It's tantamount to picketing the chief of police's office because your unhappy with the city’s zoning code laws.  You're close, but not quite where you need to be to see what you want done done. 

(Side note: “911, what’s your emergency?”  “HELP!  There’s a McDonalds WAY to close to the park!  Make it move!!”  You think it would work?  Now I’m curious to try it…)

Anyway!  Yes, the president and the Congress are both part of the same national government (just like the cops and the city planner are both part of the city gov't).  And yes, the president does have influence (imagine what an "I owe you one" from Obama can get you).  And typically, the president does make Budget suggestions and proposals. 

But Congress has absolutely no requirement to listen to the president's ideas.  Your Senators and Representatives are the only ones directly responsible for the Budget, and they have the final say, not the presidents.

[Interesting side note:  You hear a lot of "tax plans" coming from presidential candidates: Cain's 9-9-9, or Perry's Marginal/Flat system.  These are pretty weird things for a presidential candidate to promise - since they literally are not able to make good on their pledge!  If elected, they CANNOT, as president, enact any particular tax strategy.  They can only ask nicely that the Congress adopt them. 

In the event that Cain was to become president, for example, he could ask Congress to put his 9-9-9 into use.  They might do so.  Or they might change it, tweak it, or flat out refuse.  But ultimately, it's 100% Congress's choice.]

Clerical Note

            The Federal Government’s Budget in actuality contains thousands of individual items.  But in these posts, I’m going to lump those items together into large groups.  Then I'll discuss only those groups.  By the end of this two-post series, you'll see the Budget slowly broken down into 30 major subdivisions.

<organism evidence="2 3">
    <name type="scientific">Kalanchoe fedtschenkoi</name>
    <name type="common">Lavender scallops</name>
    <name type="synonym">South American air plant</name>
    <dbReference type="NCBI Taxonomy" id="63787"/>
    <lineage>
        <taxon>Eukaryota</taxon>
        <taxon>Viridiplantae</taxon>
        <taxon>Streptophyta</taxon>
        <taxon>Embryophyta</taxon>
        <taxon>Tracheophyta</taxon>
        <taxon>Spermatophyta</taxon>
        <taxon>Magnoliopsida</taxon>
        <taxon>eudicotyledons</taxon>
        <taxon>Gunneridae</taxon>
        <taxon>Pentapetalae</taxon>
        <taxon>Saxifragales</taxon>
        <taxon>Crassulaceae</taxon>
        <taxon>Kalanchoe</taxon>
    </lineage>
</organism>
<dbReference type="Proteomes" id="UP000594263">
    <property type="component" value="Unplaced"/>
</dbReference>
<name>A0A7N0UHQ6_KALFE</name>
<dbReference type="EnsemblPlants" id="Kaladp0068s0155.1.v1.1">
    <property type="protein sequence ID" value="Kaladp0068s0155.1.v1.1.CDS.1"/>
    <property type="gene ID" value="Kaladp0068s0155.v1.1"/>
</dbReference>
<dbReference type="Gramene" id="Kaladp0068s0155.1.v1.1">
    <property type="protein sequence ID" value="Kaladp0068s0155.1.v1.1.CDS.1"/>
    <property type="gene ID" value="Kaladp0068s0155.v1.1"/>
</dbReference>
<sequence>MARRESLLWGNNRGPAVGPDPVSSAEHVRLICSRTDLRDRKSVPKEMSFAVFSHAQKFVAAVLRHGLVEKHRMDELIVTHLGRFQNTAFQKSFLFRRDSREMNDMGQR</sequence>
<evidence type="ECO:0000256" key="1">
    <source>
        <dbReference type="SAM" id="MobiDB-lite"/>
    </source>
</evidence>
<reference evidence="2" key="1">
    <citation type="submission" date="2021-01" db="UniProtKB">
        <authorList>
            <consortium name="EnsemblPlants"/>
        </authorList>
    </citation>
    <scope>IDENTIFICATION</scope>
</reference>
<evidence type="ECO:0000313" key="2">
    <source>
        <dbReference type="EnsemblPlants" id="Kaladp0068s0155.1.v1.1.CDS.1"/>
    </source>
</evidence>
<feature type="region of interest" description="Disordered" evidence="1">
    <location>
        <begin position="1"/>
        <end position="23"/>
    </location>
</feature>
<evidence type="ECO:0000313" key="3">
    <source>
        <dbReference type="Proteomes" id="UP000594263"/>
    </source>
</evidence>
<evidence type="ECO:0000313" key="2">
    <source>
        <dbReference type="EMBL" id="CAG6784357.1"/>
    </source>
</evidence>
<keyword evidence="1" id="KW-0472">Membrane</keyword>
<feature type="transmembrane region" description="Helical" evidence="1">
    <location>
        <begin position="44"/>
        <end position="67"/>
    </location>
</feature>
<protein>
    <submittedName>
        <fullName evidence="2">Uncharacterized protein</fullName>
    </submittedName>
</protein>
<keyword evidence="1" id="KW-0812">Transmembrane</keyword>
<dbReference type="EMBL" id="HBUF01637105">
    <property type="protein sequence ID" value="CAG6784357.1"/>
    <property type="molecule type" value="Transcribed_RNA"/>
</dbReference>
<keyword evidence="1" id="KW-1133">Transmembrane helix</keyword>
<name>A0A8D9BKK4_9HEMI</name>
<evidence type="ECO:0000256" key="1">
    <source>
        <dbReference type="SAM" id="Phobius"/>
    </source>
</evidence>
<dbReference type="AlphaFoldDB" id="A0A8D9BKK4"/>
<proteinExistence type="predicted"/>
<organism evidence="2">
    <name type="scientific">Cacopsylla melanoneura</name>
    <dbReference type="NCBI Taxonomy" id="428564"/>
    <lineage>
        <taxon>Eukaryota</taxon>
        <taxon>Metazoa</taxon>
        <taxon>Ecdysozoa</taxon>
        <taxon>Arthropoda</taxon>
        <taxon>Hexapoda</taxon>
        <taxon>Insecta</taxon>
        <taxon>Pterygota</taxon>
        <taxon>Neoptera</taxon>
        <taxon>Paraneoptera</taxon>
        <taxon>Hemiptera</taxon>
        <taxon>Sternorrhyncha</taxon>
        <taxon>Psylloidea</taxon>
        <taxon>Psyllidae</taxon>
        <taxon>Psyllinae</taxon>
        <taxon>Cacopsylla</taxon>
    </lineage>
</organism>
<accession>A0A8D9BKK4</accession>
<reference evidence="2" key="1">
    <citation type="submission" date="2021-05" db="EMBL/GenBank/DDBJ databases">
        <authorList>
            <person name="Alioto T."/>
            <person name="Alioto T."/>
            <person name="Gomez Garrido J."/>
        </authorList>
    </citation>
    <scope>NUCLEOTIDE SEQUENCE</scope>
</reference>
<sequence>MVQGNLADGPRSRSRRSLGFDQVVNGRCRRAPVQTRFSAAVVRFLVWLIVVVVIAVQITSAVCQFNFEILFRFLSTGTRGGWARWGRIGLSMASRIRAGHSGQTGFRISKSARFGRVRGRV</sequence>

Never fear, though.  The overarching categories that I’m going to present are kinda the "industry standard" ones to report on.  The 30 subdivisions of the Budget that I use here you'll see used in many other places, it's a common way of breaking Federal Budgets down.  You won’t miss out on the general conversation due to the broad categories I’m going to use. 

            Ok, so with the clerical stuff out of the way, lets get on with the big show.  Here it is folks.  Your tax dollars at work.


            Let's say that you and I go out into the world and manage to find a guy who has never in his life heard of the “The Federal Government of the United States” (lucky fella). 

            Now imagine us giving him a copy of the Fed’s expense reports, receipts, spending plans, bank statements and budget...information JUST on its spending habits.  "The money trail." 

            If we then were to ask the guy to look over all the financial activity of this "Federal Government of the United States" thingy and take a guess as to what that entity does…what would he say?

            Well, looking only at the money trail, he could conclude that the US’s Federal Government only does five things:

1) Provides for the elderly and the disabled
2) Provides for those whose incomes are too low
3) Runs a military
4) Pays back money that it already owes
5) "Other duties as needed"

Chart expresses ALL spending activities of the US Federal Government.
            Yup.  That's it.  Just 5 things.

            And how much does it cost to get these 5 things done?  $3.648 trillion.